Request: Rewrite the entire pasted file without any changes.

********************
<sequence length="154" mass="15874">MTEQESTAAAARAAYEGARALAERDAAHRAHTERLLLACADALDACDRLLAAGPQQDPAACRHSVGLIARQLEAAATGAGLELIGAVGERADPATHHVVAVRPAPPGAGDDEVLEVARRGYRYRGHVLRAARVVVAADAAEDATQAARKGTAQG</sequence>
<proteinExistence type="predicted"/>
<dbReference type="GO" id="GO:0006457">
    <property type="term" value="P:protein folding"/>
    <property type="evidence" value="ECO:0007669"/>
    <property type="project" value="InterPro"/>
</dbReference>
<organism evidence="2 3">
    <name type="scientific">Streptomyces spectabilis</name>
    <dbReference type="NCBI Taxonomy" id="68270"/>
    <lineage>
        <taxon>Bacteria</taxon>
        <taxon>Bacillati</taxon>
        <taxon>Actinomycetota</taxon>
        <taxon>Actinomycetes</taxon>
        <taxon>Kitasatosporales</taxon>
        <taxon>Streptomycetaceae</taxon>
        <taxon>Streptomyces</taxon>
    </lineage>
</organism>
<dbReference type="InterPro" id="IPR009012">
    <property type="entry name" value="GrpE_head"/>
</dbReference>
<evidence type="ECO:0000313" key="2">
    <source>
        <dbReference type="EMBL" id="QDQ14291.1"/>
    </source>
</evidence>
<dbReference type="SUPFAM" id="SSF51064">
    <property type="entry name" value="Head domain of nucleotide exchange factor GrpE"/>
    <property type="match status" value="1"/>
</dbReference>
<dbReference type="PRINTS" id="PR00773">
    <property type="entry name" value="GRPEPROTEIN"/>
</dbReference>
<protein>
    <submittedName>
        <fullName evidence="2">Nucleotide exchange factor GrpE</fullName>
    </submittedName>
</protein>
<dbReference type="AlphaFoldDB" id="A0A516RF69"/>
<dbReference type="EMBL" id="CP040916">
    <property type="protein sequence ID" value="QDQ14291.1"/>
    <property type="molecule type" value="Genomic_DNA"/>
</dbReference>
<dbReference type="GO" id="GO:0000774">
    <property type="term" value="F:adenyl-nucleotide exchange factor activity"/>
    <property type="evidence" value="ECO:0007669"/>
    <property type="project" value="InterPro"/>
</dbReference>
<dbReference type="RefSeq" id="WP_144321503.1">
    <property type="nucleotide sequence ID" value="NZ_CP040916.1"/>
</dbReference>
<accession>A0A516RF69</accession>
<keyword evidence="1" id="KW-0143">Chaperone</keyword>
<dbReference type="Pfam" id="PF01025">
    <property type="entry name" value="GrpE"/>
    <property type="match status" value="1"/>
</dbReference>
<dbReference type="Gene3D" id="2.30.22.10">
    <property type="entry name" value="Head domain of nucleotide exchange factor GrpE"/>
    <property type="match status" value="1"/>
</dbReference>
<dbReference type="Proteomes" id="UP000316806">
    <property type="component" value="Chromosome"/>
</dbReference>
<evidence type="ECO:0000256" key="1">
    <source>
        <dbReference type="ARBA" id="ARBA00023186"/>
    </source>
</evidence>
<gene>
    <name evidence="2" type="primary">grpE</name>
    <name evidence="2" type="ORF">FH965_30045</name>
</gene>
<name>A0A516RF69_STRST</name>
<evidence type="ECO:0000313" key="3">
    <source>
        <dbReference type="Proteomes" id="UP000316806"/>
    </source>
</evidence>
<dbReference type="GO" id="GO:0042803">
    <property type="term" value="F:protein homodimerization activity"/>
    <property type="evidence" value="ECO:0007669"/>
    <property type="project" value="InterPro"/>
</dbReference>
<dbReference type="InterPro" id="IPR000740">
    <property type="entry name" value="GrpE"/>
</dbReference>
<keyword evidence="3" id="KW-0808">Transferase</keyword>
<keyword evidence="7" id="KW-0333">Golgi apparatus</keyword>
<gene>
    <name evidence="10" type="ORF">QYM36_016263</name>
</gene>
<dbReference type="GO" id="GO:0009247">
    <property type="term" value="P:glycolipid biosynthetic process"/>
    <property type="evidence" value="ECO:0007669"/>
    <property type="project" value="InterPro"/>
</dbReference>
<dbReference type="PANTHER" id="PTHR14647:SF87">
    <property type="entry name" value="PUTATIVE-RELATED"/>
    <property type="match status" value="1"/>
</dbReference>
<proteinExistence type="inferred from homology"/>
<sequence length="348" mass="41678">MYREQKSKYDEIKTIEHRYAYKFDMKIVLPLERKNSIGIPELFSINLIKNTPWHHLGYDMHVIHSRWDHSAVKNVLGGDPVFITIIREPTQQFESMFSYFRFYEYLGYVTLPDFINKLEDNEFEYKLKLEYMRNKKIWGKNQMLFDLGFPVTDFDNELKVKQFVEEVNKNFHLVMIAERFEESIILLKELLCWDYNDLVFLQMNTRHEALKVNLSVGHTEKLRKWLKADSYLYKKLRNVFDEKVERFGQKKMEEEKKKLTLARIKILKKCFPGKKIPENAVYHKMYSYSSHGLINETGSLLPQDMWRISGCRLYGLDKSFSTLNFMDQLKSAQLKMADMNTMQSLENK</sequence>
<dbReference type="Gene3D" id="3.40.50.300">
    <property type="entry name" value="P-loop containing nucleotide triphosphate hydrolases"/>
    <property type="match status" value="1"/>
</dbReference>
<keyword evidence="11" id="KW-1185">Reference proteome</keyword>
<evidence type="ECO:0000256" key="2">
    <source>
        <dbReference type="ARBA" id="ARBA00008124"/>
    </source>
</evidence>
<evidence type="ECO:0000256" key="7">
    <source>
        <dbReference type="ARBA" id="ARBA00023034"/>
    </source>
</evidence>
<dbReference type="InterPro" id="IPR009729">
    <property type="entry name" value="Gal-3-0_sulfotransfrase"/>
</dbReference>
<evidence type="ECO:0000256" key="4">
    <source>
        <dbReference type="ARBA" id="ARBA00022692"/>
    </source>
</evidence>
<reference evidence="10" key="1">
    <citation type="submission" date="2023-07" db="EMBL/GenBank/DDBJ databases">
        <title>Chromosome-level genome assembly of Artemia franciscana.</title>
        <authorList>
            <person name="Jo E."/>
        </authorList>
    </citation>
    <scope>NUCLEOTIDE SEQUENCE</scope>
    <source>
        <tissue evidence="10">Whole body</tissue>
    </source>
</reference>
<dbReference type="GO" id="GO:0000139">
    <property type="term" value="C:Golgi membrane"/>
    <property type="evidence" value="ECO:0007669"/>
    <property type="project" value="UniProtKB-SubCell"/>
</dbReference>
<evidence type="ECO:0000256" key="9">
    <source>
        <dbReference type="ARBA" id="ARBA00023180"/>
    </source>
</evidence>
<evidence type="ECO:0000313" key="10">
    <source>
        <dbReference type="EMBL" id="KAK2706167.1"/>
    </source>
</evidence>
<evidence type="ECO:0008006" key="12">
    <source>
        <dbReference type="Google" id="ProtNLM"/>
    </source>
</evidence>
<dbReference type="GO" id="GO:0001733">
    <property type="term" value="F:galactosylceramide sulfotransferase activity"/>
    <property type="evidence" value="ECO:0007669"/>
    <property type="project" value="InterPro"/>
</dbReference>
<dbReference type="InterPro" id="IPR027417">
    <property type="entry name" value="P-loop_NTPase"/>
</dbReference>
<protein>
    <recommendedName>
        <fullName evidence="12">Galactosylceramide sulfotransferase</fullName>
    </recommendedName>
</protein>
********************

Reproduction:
<sequence length="154" mass="15874">MTEQESTAAAARAAYEGARALAERDAAHRAHTERLLLACADALDACDRLLAAGPQQDPAACRHSVGLIARQLEAAATGAGLELIGAVGERADPATHHVVAVRPAPPGAGDDEVLEVARRGYRYRGHVLRAARVVVAADAAEDATQAARKGTAQG</sequence>
<proteinExistence type="predicted"/>
<dbReference type="GO" id="GO:0006457">
    <property type="term" value="P:protein folding"/>
    <property type="evidence" value="ECO:0007669"/>
    <property type="project" value="InterPro"/>
</dbReference>
<organism evidence="2 3">
    <name type="scientific">Streptomyces spectabilis</name>
    <dbReference type="NCBI Taxonomy" id="68270"/>
    <lineage>
        <taxon>Bacteria</taxon>
        <taxon>Bacillati</taxon>
        <taxon>Actinomycetota</taxon>
        <taxon>Actinomycetes</taxon>
        <taxon>Kitasatosporales</taxon>
        <taxon>Streptomycetaceae</taxon>
        <taxon>Streptomyces</taxon>
    </lineage>
</organism>
<dbReference type="InterPro" id="IPR009012">
    <property type="entry name" value="GrpE_head"/>
</dbReference>
<evidence type="ECO:0000313" key="2">
    <source>
        <dbReference type="EMBL" id="QDQ14291.1"/>
    </source>
</evidence>
<dbReference type="SUPFAM" id="SSF51064">
    <property type="entry name" value="Head domain of nucleotide exchange factor GrpE"/>
    <property type="match status" value="1"/>
</dbReference>
<dbReference type="PRINTS" id="PR00773">
    <property type="entry name" value="GRPEPROTEIN"/>
</dbReference>
<protein>
    <submittedName>
        <fullName evidence="2">Nucleotide exchange factor GrpE</fullName>
    </submittedName>
</protein>
<dbReference type="AlphaFoldDB" id="A0A516RF69"/>
<dbReference type="EMBL" id="CP040916">
    <property type="protein sequence ID" value="QDQ14291.1"/>
    <property type="molecule type" value="Genomic_DNA"/>
</dbReference>
<dbReference type="GO" id="GO:0000774">
    <property type="term" value="F:adenyl-nucleotide exchange factor activity"/>
    <property type="evidence" value="ECO:0007669"/>
    <property type="project" value="InterPro"/>
</dbReference>
<dbReference type="RefSeq" id="WP_144321503.1">
    <property type="nucleotide sequence ID" value="NZ_CP040916.1"/>
</dbReference>
<accession>A0A516RF69</accession>
<keyword evidence="1" id="KW-0143">Chaperone</keyword>
<dbReference type="Pfam" id="PF01025">
    <property type="entry name" value="GrpE"/>
    <property type="match status" value="1"/>
</dbReference>
<dbReference type="Gene3D" id="2.30.22.10">
    <property type="entry name" value="Head domain of nucleotide exchange factor GrpE"/>
    <property type="match status" value="1"/>
</dbReference>
<dbReference type="Proteomes" id="UP000316806">
    <property type="component" value="Chromosome"/>
</dbReference>
<evidence type="ECO:0000256" key="1">
    <source>
        <dbReference type="ARBA" id="ARBA00023186"/>
    </source>
</evidence>
<gene>
    <name evidence="2" type="primary">grpE</name>
    <name evidence="2" type="ORF">FH965_30045</name>
</gene>
<name>A0A516RF69_STRST</name>
<evidence type="ECO:0000313" key="3">
    <source>
        <dbReference type="Proteomes" id="UP000316806"/>
    </source>
</evidence>
<dbReference type="GO" id="GO:0042803">
    <property type="term" value="F:protein homodimerization activity"/>
    <property type="evidence" value="ECO:0007669"/>
    <property type="project" value="InterPro"/>
</dbReference>
<dbReference type="InterPro" id="IPR000740">
    <property type="entry name" value="GrpE"/>
</dbReference>
<keyword evidence="3" id="KW-0808">Transferase</keyword>
<keyword evidence="7" id="KW-0333">Golgi apparatus</keyword>
<gene>
    <name evidence="10" type="ORF">QYM36_016263</name>
</gene>
<dbReference type="GO" id="GO:0009247">
    <property type="term" value="P:glycolipid biosynthetic process"/>
    <property type="evidence" value="ECO:0007669"/>
    <property type="project" value="InterPro"/>
</dbReference>
<dbReference type="PANTHER" id="PTHR14647:SF87">
    <property type="entry name" value="PUTATIVE-RELATED"/>
    <property type="match status" value="1"/>
</dbReference>
<proteinExistence type="inferred from homology"/>
<sequence length="348" mass="41678">MYREQKSKYDEIKTIEHRYAYKFDMKIVLPLERKNSIGIPELFSINLIKNTPWHHLGYDMHVIHSRWDHSAVKNVLGGDPVFITIIREPTQQFESMFSYFRFYEYLGYVTLPDFINKLEDNEFEYKLKLEYMRNKKIWGKNQMLFDLGFPVTDFDNELKVKQFVEEVNKNFHLVMIAERFEESIILLKELLCWDYNDLVFLQMNTRHEALKVNLSVGHTEKLRKWLKADSYLYKKLRNVFDEKVERFGQKKMEEEKKKLTLARIKILKKCFPGKKIPENAVYHKMYSYSSHGLINETGSLLPQDMWRISGCRLYGLDKSFSTLNFMDQLKSAQLKMADMNTMQSLENK</sequence>
<dbReference type="Gene3D" id="3.40.50.300">
    <property type="entry name" value="P-loop containing nucleotide triphosphate hydrolases"/>
    <property type="match status" value="1"/>
</dbReference>
<keyword evidence="11" id="KW-1185">Reference proteome</keyword>
<evidence type="ECO:0000256" key="2">
    <source>
        <dbReference type="ARBA" id="ARBA00008124"/>
    </source>
</evidence>
<evidence type="ECO:0000256" key="7">
    <source>
        <dbReference type="ARBA" id="ARBA00023034"/>
    </source>
</evidence>
<dbReference type="InterPro" id="IPR009729">
    <property type="entry name" value="Gal-3-0_sulfotransfrase"/>
</dbReference>
<evidence type="ECO:0000256" key="4">
    <source>
        <dbReference type="ARBA" id="ARBA00022692"/>
    </source>
</evidence>
<reference evidence="10" key="1">
    <citation type="submission" date="2023-07" db="EMBL/GenBank/DDBJ databases">
        <title>Chromosome-level genome assembly of Artemia franciscana.</title>
        <authorList>
            <person name="Jo E."/>
        </authorList>
    </citation>
    <scope>NUCLEOTIDE SEQUENCE</scope>
    <source>
        <tissue evidence="10">Whole body</tissue>
    </source>
</reference>
<dbReference type="GO" id="GO:0000139">
    <property type="term" value="C:Golgi membrane"/>
    <property type="evidence" value="ECO:0007669"/>
    <property type="project" value="UniProtKB-SubCell"/>
</dbReference>
<evidence type="ECO:0000256" key="9">
    <source>
        <dbReference type="ARBA" id="ARBA00023180"/>
    </source>
</evidence>
<evidence type="ECO:0000313" key="10">
    <source>
        <dbReference type="EMBL" id="KAK2706167.1"/>
    </source>
</evidence>
<evidence type="ECO:0008006" key="12">
    <source>
        <dbReference type="Google" id="ProtNLM"/>
    </source>
</evidence>
<dbReference type="GO" id="GO:0001733">
    <property type="term" value="F:galactosylceramide sulfotransferase activity"/>
    <property type="evidence" value="ECO:0007669"/>
    <property type="project" value="InterPro"/>
</dbReference>
<dbReference type="InterPro" id="IPR027417">
    <property type="entry name" value="P-loop_NTPase"/>
</dbReference>
<protein>
    <recommendedName>
        <fullName evidence="12">Galactosylceramide sulfotransferase</fullName>
    </recommendedName>
</protein>